Worms in the Human Body

According to the World Health Organization (WHO), more than 2 billion people around the world are infected with parasitic worms. The condition causes severe illness in roughly 300 million people each year. While many websites are quick to report statistics and publish disturbing (although questionable) images, many do not offer information about the different types of worms, how to avoid them, where they come from, and what symptoms to look out for.

Here are the facts: the human body may be infected with any one of the 3,200 parasitic worms in existence today. Parasitic worms belong to four groups including Cestoda, Nematoda, Protozoa, or Trematoda. Some parasitic worms are microscopic while others can be identified fairly easily with one quick look. Just a few of the different types of parasitic worms common to humans are tapeworms, (Cestodes); hookworms, pinworms, and roundworms (Nematodes); giardia (Protozoa); and flat worms, (Trematoda).

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Of these five common parasitic worms, the most common type of parasitic worms in humans is the roundworm. It is estimated that one in every four humans is infected with roundworms. Although this may sound alarming, there’s no need to panic. Parasitic worms such as roundworm rarely cause serious complications in Europe and North America.

Humans may contract worms by ingesting them through contaminated water or uncooked foods. Humans may also contract worms from pets and even from shaking hands with an infected person.

Symptoms of parasitic worms include:

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Loss of appetite
Abdominal discomfort
Rashes
Insomnia
Eye pain
Protein deficiency
Gas
Constipation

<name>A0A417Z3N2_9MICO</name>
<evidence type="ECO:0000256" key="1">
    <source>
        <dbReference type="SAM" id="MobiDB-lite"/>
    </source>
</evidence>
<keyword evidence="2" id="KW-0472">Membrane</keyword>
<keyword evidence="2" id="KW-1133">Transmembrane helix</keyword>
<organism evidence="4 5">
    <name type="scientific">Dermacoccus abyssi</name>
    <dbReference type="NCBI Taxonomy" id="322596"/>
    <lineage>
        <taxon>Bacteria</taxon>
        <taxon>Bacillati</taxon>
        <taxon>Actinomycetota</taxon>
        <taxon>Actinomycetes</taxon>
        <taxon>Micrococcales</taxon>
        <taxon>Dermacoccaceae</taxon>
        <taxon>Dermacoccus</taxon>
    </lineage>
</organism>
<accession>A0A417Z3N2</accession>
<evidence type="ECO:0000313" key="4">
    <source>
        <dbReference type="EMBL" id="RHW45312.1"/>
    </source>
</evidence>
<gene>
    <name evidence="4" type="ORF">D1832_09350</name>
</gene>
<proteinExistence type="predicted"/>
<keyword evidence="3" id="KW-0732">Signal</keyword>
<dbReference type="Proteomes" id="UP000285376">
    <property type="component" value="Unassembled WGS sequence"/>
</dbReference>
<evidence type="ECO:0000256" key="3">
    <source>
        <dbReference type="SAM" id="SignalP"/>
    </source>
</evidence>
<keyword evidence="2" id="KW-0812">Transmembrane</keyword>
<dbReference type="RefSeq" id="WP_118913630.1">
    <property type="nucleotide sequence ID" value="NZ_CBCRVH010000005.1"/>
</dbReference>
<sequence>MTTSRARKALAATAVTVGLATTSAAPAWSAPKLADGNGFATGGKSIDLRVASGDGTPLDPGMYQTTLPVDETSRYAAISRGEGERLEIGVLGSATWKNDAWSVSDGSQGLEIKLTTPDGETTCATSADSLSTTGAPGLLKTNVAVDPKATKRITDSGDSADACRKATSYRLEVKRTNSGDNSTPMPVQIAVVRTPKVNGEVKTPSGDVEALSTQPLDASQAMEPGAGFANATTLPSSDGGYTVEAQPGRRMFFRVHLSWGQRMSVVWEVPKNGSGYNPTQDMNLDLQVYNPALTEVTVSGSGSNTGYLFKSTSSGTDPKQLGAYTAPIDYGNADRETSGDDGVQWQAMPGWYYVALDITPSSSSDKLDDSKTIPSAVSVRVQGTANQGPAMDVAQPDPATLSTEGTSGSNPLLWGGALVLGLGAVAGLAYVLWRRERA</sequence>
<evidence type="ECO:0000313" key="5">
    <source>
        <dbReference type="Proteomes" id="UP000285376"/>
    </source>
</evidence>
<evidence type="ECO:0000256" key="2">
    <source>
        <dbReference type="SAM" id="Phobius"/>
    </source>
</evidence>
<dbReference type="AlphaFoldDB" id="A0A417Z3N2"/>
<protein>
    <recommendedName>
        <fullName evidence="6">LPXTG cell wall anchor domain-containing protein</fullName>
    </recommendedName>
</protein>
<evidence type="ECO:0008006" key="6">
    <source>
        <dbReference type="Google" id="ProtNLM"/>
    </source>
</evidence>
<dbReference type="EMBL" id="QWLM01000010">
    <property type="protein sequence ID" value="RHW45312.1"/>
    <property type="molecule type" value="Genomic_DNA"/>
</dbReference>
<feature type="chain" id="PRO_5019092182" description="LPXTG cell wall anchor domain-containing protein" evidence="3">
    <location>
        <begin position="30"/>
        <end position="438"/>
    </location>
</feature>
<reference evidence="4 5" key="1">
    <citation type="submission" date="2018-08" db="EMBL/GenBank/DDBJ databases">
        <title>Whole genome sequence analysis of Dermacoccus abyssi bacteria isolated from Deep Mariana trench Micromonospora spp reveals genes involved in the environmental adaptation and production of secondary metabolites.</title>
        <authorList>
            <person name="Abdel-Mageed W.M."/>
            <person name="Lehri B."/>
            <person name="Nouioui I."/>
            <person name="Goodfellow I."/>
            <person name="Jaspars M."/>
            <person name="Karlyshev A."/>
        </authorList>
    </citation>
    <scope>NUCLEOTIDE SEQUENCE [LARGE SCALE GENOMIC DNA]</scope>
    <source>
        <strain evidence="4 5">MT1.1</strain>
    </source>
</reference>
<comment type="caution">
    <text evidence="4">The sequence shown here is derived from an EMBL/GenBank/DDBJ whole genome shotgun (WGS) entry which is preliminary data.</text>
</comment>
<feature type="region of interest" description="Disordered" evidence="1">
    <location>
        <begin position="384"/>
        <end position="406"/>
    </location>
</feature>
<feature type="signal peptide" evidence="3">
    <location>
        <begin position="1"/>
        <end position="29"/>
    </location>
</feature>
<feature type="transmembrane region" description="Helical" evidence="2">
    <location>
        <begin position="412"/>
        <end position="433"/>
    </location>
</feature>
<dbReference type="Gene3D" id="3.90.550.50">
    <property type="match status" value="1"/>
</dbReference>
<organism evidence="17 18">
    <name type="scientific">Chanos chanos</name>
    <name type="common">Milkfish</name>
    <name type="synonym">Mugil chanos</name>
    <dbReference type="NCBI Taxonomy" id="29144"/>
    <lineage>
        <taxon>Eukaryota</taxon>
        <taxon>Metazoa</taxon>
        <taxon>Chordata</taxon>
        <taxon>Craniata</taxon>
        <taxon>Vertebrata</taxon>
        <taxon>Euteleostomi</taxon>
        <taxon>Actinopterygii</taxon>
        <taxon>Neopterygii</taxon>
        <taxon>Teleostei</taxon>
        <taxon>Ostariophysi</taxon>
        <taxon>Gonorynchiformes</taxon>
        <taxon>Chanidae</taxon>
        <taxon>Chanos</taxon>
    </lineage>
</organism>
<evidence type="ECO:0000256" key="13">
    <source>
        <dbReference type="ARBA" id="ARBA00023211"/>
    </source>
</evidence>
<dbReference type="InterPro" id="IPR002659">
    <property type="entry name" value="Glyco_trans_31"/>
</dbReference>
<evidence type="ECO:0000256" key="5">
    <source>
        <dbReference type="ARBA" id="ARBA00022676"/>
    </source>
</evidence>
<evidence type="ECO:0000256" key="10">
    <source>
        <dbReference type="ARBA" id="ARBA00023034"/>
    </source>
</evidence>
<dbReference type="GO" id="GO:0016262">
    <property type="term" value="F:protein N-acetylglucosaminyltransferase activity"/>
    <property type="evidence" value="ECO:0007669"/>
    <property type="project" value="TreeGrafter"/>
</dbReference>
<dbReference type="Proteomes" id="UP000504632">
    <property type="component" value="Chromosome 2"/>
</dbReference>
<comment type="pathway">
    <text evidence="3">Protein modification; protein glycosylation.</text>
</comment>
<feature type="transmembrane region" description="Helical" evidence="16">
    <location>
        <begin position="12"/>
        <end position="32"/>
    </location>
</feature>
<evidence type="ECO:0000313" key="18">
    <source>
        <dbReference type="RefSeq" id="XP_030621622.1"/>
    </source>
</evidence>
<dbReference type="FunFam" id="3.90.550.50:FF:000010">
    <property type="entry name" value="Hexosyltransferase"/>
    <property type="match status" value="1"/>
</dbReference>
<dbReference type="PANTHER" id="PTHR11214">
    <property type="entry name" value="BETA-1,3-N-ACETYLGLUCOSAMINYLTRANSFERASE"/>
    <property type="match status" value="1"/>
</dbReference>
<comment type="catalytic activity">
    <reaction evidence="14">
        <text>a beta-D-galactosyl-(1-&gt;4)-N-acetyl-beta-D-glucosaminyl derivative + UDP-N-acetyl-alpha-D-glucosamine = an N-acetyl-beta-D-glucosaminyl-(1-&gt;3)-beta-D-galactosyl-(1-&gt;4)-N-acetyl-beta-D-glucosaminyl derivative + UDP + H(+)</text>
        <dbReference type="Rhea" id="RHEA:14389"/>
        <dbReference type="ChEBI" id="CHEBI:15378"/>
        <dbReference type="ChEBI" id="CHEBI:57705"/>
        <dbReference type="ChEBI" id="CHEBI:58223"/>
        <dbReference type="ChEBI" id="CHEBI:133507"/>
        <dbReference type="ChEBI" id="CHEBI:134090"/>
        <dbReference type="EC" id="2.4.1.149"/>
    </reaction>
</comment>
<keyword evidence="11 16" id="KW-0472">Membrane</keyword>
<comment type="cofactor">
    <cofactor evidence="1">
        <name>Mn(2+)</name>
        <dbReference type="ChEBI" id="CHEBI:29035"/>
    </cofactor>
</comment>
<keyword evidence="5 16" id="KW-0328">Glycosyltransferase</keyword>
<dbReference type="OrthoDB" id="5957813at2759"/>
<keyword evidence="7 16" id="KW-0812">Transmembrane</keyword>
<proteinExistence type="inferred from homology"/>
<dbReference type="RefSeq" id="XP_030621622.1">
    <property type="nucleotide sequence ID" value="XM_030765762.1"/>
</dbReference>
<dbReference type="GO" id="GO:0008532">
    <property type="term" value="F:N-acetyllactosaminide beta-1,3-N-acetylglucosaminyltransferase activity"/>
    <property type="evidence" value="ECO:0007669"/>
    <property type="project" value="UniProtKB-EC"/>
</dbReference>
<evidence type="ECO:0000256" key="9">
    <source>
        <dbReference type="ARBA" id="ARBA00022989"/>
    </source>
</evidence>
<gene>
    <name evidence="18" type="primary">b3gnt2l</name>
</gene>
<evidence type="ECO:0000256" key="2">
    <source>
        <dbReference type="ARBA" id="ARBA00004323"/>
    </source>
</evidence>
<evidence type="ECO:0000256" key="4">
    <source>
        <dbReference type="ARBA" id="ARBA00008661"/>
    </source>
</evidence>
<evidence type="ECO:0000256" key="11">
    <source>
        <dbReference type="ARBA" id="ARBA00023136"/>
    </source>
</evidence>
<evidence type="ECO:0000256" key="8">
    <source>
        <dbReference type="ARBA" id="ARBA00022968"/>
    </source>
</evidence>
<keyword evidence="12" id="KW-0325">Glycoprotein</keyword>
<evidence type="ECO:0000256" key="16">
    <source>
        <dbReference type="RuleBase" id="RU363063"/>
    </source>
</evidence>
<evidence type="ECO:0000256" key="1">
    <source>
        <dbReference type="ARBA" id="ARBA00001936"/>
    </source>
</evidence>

Mental dullness
Fever
Coughing
Nervousness
Vomiting
Nausea
Anemia
Stomach bloating
Bloody stools
Weakness
Chills
Diarrhea
Fatigue

It is important to keep in mind that these symptoms are also common symptoms for many other diseases and conditions, so its best to consult a physician for an accurate diagnosis. A physician will test for parasites by taking a feces sample and examining it for parasites and/or eggs. Fortunately, the vast majority of parasites can be eliminated by using some of the same methods or by ingesting some of the same types of medications or antibiotics.

Parasites can be eliminated from the body through the use of colon cleansers and/or colonics, several rounds of antibiotics or medications as prescribed by a physician, and/or by utilizing a number of different herbal or natural remedies. It’s best to consult an herbalist for the very best herbal remedies to get rid of human intestinal worms. That said, there are several popular (and effective) remedies consisting of the following combinations of herbs and ingredients:

Black walnut leaves, wormwood, quassia, cloves, male fern
Capsicum, wormwood, sage
Cramp bark, pumpkin seed, capsicum, thyme, garlic
Black walnut, pine needles, sassafras

In general, herbal remedies should be taken orally for a minimum of two weeks. Some individuals may complain of re-infection. It is very important to change your eating habits immediately if you suspect a parasite or worm infection. It’s best not to go back to your regular eating habits in order to prevent re-infection. Certain foods, spices, and beverages might help to ward off parasite infections or they will keep you from becoming infected through food or water sources. These include:

Cranberry juice
High-fiber foods
Pumpkin seeds
Garlic
Pomegranates
Apple cider vinegar
Figs
Bottled or distilled water
Thoroughly cooked meats and seafood
Organic fruits and vegetables, washed thoroughly

Avoid the following foods and activities if at all possible:

Undercooked meats
Chestnuts
Sugar
Watercress
Refined carbohydrates
Swimming in lakes, rivers, an streams
Using the microwave to cook meats

Finally, never underestimate the power of clean hands! You should always wash your hands thoroughly after using the bathroom whether it is in your home or in a public place. In addition, wash kitchen utensils and countertops with hot soapy water after each use and wear gloves when changing your cats litter box or cleaning up after your pets.

For more information about parasitic worms, visit the official World Health Organization website at www.who.int.

1 Comment

  1. Georgianna Millenson

    The lady in the lab said I had worms. The fecal test for parasites said I do not have parasites. Can I have worms that are not parasites?

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